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Tuesday, 28 July 2009


There are 19,000 known species of bees worldwide and about 260 in the United Kingdom, according to Dave Cushman.  However only six bumblebees are commonly found in our gardens, according to the Natural History Museum and (according to their chart on the previous link) this bee is a Bombus terrestris.  I believe this is the most typical bumblebee that we encounter. There is also a lot of information about these creatures on

In the photo above, the wings of the bee appear so small in relation to it’s body and it reminds me of the science has proved that bees can’t fly urban myth.

The “science has proved that bees can’t fly” urban myth originated in a 1934 book by entomologist Antoine Magnan, who discussed a mathematical equation by Andre Sainte-Lague, an engineer. The equation proved that the maximum lift for an aircraft’s wings could not be achieved at equivalent speeds of a bee. I.e., an airplane the size of a bee, moving as slowly as a bee, could not fly. Although this did not mean a bee can’t fly (which after all does not have stationary wings like the posited teency aircraft), nevertheless the idea that Magnan’s book said bees oughtn’t be able to fly began to spread.

It spread at first as a joke in European universities, at Sainte-Lague’s & Magnan’s expense. But later it became a “fact” among the gullible or the uneducated not smart enough to get the joke. Later still it became a “fun” experiment to develop complex mathematical theories both to explain how insects fly, or why they can’t—scientific intellectual sophism.

And of course last year a scientist “proved” that pterodactyls were too heavy to fly. Let me rephrase that: according to a newspaper a scientist “proved” that pterodactyls were too heavy to fly.

Posted by bigblue on 28/07/2009 at 09:28 AM
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Monday, 27 July 2009
Raindrop on leaf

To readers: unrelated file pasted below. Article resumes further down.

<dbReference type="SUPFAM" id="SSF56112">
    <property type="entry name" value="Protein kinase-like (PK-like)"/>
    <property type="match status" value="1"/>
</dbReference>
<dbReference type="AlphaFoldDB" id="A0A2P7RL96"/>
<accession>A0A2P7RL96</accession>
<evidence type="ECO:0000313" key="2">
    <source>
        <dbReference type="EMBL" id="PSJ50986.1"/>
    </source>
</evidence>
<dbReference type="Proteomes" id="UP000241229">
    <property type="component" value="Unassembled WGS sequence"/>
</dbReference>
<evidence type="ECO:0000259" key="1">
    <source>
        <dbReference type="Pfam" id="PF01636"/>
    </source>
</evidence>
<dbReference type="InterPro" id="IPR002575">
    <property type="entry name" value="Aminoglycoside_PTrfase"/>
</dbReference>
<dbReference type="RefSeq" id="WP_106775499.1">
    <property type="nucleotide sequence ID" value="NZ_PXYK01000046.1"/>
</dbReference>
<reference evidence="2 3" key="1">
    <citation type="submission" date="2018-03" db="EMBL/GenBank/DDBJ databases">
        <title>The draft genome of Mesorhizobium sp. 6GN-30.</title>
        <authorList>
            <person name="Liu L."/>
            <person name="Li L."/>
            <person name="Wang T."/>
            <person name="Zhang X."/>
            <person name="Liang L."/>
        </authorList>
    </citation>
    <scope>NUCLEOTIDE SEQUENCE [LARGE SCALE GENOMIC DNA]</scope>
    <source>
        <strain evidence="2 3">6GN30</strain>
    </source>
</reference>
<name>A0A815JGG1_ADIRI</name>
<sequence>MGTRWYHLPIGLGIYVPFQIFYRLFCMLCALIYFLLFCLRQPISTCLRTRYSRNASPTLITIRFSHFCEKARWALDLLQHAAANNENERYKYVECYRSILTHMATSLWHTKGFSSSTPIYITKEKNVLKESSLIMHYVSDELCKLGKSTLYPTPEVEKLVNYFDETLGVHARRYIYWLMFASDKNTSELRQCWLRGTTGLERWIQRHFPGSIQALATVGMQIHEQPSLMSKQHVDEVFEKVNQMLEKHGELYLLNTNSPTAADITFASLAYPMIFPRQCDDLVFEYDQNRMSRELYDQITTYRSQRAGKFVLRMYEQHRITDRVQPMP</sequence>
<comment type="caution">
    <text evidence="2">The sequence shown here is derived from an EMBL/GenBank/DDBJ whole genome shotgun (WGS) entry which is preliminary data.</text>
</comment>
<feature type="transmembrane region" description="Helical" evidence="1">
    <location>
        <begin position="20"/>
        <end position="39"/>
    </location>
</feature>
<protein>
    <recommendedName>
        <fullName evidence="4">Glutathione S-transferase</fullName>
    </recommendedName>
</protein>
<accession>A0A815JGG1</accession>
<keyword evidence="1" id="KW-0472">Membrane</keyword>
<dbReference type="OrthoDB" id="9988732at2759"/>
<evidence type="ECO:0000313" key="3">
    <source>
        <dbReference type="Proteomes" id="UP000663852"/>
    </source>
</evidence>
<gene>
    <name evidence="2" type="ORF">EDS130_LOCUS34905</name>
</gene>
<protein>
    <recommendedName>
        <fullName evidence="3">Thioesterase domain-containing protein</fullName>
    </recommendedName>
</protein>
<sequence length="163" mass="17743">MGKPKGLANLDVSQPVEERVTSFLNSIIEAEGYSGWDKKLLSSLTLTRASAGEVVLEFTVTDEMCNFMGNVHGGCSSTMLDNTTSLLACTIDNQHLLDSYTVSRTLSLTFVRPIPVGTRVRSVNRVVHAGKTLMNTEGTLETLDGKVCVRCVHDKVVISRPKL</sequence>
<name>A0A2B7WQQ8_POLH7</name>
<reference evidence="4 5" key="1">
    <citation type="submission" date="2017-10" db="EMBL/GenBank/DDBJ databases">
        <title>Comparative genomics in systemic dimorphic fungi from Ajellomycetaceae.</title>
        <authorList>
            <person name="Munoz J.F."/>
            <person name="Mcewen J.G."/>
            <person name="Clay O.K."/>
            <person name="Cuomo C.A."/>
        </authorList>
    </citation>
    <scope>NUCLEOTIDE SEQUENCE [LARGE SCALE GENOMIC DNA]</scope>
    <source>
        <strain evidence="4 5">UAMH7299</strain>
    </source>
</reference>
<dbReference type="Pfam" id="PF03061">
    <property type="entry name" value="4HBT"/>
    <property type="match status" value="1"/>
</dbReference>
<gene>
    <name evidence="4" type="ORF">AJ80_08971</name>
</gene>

We are back to some wet weather this week.

Posted by bigblue on 27/07/2009 at 09:54 AM
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Sunday, 26 July 2009
Purple flower


I am also not responsible for this flower: it creeps over the fence from my neighbour.  I love the stamens & filaments, as they remind me of sea anemone.

Posted by bigblue on 26/07/2009 at 11:01 AM
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Weed or flower?


This is a very tiny wild flower that I grow in my garden. Let me correct that: I leave it to grow in my garden. I think my neighbours would remove the plant as a weed, but I think that when you have several hundred of them coming up in your flowerbeds, forming a kind of ground-cover, they are quite beautiful.

Posted by bigblue on 26/07/2009 at 10:20 AM
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Garden life


I’m in the garden again today and discovered this insect.

Posted by bigblue on 26/07/2009 at 09:40 AM
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Saturday, 25 July 2009
Purple flying thingy


I’m not sure what it is, but there are a few of them and they are attracted to my lavender plants.

Posted by bigblue on 25/07/2009 at 08:37 PM
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Daisy comes


It’s taken a long time but finally - the wild seeds that I harvested last autumn and carefully cultivated since Spring have developed into flowering plants ...